by JOSS HUTTON Sonic Reducer
It's strange to think that, with the release of this, the Solarflares' fourth studio album proper, Graham Day and Allan Crockford have equaled their long-playing run with this stellar combo's progenitors, those legendary Prisoners. And it's been 22 years between "A Taste Of Pink" and "Laughing Suns". A bizarre notion, yes. An unhappy one, definitely not!
This astonishingly vibrant, hip-shakin' set sounds like nothing less than the album that Messrs. Day and Crockford would've essayed with the Prisoners back in 1983, if organist Jamie Taylor had stayed at music school in Sweden, instead of returning to the fold to record "Thewisermiserdemelza". Well, you should know the rest. An astounding revitalization has occurred in the Solarflares' ranks, maybe prompted by the belated adulation given to the Prisoners since Big Beat's exemplary repackaging of the Kentish legends' back catalogue. Seemingly, only after that ghost was laid, could a new spirit rise ... And it's a monster.
Few modern bands would be hard pushed to match the drive and freshness of the psych-soul gems lurking herein. A walloping opener in anyone's book, Dragging You Down screams outta the gate, all clanging freakbeat rifferama, wailing blues harp, and pin sharp harmonies, asking the question 'why live a lie?', which acts as a lyrical touchstone for the whole set.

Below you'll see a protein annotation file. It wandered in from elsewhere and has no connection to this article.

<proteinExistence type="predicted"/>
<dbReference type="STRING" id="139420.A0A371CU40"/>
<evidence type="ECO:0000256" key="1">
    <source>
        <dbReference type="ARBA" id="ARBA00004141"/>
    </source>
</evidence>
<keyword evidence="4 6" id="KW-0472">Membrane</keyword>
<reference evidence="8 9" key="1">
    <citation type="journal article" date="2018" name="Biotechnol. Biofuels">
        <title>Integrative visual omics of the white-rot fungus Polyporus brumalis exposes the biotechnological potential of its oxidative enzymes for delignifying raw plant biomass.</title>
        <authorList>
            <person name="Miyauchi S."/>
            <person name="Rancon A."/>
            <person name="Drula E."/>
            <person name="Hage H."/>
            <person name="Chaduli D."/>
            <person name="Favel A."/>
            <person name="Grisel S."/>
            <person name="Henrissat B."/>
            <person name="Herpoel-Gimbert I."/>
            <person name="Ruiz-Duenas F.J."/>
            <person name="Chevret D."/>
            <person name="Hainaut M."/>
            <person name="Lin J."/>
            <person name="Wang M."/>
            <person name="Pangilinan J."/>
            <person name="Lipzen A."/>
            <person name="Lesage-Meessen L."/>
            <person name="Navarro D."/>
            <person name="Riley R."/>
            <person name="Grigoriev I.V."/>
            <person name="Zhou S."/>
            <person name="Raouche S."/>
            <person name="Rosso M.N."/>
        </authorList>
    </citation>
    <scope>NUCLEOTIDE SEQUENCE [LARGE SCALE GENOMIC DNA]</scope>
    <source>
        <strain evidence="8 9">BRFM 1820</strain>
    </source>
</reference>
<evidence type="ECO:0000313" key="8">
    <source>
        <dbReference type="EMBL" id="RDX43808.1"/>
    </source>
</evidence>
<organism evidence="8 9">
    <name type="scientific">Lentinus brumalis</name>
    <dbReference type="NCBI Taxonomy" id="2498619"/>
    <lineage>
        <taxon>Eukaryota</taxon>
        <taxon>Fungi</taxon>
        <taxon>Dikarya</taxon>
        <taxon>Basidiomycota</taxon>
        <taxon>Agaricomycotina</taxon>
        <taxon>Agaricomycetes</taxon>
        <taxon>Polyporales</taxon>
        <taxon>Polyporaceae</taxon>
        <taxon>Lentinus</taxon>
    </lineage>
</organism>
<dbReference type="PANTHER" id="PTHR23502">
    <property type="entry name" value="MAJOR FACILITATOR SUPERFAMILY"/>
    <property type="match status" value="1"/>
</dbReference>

Wolf Howard's tirelessly funky sticksmanship, and Parsley's ever-hep Hammond usher-in The Same Story, which continues the proceedings in fine style, with Graham's never-more soulful vocals weaving a tale of claustrophobic love that makes the works of such pretenders to the throne as the Charlatans sound akin to the dog eggs in Brian Wilson's sandpit.
And so it continues, for another dozen sublime tracks, a raging torrent of suss, strut and soul - just like they were 20-year-olds all over again. Jeez, I'd love to see the Dorian Gray-ish portraits in Graham and Allan's attics!
There'll be no liner notes, nor lyrics, with this album. LAUGHING SUNS stands on its own eight feet, not as an example of growing old disgracefully, but of remembering why rock'n'roll was so special in the first place.